1. In the context of market research, though these two categories possess different approaches, they share the same ultimate goal: exploring issues, understanding causes and effects, and finally, solving the problems.  When you hesitate about which kind of methods to use, always remember to go back to the origin and ask yourself: What problem(s) I would like to solve? What are my research questions? And what methods are practical to apply?

2.  Whether data is involved is not the attribute to differentiate qualitative and quantitative methods. Both of the two categories use data for measurement. However, qualitative methods reply on unstructured data while quantitative methods prefer structured data. The essential difference between qual. & quan. is generalization, meaning whether the research findings are representative and projectable to the general population. Basically, qualitative research is on a case-by-case base, so the results are always limited to specific contexts; while quantitative research mostly aims at identifying a model or even a theory based on great amount of data, therefore, its results can be utilized in a broader context.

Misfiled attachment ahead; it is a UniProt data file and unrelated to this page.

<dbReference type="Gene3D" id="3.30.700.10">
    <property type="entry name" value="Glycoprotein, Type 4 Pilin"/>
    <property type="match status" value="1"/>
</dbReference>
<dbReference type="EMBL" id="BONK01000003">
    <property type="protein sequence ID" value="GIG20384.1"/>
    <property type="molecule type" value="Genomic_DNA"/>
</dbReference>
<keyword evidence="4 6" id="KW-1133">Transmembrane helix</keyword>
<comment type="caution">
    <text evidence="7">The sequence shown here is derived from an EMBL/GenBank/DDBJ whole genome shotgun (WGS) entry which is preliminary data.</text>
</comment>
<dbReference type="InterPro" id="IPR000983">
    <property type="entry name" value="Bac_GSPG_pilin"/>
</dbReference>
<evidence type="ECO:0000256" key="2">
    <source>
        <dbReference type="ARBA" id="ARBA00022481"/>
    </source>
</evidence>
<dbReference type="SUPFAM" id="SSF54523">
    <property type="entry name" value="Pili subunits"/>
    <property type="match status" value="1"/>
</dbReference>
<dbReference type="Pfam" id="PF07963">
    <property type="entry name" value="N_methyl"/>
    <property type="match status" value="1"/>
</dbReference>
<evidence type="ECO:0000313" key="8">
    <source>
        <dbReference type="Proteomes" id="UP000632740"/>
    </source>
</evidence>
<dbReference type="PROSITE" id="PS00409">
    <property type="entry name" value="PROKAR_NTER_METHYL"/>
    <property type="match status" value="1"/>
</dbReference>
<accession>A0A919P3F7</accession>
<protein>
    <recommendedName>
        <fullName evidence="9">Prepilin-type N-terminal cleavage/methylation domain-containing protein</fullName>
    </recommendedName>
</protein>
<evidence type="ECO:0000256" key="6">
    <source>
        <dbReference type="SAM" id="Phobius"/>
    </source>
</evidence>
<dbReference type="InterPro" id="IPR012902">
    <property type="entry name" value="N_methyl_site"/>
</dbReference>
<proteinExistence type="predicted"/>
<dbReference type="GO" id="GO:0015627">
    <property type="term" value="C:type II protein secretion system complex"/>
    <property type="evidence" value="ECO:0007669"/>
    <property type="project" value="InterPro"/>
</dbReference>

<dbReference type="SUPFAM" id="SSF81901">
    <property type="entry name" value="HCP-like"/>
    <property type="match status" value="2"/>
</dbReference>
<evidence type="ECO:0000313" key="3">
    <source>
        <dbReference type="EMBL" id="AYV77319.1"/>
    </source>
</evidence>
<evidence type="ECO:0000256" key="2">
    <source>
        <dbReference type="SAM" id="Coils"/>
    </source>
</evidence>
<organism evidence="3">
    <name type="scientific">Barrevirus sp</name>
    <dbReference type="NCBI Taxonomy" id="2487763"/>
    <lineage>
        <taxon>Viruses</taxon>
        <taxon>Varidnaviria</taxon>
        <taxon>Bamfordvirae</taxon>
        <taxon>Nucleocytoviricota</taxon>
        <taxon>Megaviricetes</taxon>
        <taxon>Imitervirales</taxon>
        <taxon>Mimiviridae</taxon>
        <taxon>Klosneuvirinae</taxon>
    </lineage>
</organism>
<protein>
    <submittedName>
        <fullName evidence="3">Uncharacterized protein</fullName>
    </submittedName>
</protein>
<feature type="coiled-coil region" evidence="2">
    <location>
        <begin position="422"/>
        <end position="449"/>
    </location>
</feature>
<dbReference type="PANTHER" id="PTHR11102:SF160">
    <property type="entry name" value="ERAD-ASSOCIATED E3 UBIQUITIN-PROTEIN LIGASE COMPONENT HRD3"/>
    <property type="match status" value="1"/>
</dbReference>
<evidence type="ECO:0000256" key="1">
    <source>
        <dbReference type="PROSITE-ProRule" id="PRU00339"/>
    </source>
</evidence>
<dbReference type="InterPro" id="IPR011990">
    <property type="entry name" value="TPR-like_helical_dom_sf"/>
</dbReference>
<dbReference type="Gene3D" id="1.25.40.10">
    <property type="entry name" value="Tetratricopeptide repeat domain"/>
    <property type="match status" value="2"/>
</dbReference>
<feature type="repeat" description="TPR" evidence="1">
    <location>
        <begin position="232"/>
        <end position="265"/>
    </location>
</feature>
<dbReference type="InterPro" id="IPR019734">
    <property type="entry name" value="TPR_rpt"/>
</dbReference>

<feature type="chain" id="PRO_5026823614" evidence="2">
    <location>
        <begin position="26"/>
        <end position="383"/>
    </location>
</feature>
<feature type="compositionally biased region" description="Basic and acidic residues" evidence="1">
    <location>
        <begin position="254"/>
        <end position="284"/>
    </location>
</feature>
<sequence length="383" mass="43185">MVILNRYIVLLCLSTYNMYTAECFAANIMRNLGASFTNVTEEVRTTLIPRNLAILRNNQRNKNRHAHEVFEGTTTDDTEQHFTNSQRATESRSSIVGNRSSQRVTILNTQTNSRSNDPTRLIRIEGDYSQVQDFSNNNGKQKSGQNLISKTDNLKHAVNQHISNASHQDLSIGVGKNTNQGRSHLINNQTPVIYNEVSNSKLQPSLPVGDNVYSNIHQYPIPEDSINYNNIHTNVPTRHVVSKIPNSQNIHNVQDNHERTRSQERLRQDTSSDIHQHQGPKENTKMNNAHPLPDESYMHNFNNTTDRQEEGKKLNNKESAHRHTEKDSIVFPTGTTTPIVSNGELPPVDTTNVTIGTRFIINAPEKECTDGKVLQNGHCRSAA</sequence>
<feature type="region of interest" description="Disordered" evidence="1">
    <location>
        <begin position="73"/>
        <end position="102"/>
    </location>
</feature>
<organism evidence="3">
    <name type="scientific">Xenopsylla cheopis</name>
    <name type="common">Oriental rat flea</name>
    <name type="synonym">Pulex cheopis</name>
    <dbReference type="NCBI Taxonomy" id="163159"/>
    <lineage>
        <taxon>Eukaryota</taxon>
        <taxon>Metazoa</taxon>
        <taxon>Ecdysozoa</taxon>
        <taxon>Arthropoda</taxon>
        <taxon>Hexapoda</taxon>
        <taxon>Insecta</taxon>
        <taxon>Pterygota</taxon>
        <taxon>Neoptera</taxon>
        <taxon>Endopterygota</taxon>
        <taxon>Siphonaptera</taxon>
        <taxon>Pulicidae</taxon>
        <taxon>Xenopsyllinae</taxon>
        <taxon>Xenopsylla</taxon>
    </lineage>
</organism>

3. There are no good or bad methods. There are no so-called “best” methods. There are only most appropriate methods. In my opinion, the debate of which kind of methods surpass the other is meaningless. Going back to the graphic above, we can find that these two types of methods both have expertise that its counterpart doesn’t have. In industry, it is rare that a market research project sole relies on one type of methods.